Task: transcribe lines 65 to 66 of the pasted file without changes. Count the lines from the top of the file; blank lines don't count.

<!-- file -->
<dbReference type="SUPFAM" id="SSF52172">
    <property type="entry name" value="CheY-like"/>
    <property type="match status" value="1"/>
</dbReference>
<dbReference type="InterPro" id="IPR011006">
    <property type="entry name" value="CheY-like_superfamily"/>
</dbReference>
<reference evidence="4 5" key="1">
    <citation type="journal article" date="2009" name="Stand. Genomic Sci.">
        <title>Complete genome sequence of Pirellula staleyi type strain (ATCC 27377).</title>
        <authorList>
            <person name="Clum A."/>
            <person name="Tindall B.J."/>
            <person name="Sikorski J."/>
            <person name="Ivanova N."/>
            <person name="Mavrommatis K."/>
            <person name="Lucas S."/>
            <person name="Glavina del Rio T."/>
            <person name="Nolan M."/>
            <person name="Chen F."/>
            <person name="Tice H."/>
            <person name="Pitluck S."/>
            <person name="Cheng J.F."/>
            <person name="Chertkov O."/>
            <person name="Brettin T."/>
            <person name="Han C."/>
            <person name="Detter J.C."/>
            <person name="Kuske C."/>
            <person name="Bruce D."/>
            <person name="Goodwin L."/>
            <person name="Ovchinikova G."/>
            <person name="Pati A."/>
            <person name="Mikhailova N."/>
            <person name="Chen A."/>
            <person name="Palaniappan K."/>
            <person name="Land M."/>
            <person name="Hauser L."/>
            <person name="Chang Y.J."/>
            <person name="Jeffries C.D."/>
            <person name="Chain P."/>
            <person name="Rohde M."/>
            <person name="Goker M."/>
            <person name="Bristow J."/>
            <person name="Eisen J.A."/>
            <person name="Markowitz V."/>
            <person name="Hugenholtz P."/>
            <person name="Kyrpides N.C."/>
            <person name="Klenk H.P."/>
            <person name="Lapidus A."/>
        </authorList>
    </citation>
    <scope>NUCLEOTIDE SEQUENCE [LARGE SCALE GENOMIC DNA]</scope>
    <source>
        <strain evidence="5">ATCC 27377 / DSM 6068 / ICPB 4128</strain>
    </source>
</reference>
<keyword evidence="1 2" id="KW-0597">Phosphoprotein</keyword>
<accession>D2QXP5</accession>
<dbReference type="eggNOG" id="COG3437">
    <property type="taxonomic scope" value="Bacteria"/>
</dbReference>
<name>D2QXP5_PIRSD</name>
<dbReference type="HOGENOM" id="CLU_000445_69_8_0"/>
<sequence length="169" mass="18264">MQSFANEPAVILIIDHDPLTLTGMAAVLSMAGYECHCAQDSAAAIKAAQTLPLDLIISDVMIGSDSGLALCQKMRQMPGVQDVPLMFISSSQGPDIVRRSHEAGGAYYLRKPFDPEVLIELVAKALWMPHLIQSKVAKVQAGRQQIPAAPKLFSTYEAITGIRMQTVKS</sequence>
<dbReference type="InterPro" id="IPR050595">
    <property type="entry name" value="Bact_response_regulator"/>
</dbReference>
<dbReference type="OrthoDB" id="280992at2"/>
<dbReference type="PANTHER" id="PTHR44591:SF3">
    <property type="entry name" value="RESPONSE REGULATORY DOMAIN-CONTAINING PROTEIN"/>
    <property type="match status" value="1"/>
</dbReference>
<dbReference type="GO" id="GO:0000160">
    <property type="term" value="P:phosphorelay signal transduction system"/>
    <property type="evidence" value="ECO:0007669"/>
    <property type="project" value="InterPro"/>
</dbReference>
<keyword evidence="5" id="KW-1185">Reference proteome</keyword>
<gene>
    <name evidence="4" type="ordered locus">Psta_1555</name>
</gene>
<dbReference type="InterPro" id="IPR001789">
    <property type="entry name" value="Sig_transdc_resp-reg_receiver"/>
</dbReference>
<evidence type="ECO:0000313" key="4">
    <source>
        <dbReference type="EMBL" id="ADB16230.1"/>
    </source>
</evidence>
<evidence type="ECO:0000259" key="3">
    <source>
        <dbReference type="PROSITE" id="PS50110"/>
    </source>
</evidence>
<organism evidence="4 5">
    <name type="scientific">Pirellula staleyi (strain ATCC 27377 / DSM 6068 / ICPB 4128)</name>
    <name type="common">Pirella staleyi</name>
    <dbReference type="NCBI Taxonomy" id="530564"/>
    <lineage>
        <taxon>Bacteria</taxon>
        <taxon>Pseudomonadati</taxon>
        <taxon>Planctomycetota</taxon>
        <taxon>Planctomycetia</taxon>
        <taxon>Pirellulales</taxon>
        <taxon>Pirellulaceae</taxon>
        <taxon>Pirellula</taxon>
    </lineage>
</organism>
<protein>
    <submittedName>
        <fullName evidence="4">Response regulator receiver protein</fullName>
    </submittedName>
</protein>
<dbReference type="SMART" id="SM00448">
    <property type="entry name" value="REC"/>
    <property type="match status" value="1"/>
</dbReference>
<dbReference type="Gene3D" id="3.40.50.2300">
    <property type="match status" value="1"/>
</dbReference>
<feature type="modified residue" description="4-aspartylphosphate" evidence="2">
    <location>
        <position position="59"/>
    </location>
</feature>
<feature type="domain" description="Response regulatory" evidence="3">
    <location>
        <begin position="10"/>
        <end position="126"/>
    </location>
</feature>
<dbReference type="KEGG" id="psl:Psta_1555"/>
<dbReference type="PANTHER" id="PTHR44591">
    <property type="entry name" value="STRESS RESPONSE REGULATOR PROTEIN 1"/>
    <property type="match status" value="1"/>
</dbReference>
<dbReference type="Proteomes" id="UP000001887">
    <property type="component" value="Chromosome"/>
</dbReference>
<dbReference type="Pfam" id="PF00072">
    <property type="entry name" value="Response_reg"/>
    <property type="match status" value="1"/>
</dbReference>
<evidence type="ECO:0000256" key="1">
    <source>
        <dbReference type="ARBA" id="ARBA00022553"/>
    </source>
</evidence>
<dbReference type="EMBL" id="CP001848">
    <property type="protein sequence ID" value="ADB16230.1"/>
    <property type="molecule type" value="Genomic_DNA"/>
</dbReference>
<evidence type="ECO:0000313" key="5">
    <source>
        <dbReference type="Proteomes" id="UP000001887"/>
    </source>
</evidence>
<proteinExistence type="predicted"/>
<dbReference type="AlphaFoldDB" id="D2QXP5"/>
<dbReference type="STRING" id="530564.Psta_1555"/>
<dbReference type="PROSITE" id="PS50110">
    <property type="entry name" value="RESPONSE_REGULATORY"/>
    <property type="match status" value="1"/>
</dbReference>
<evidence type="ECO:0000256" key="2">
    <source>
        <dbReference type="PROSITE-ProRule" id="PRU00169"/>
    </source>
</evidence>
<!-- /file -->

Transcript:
<dbReference type="InterPro" id="IPR050595">
    <property type="entry name" value="Bact_response_regulator"/>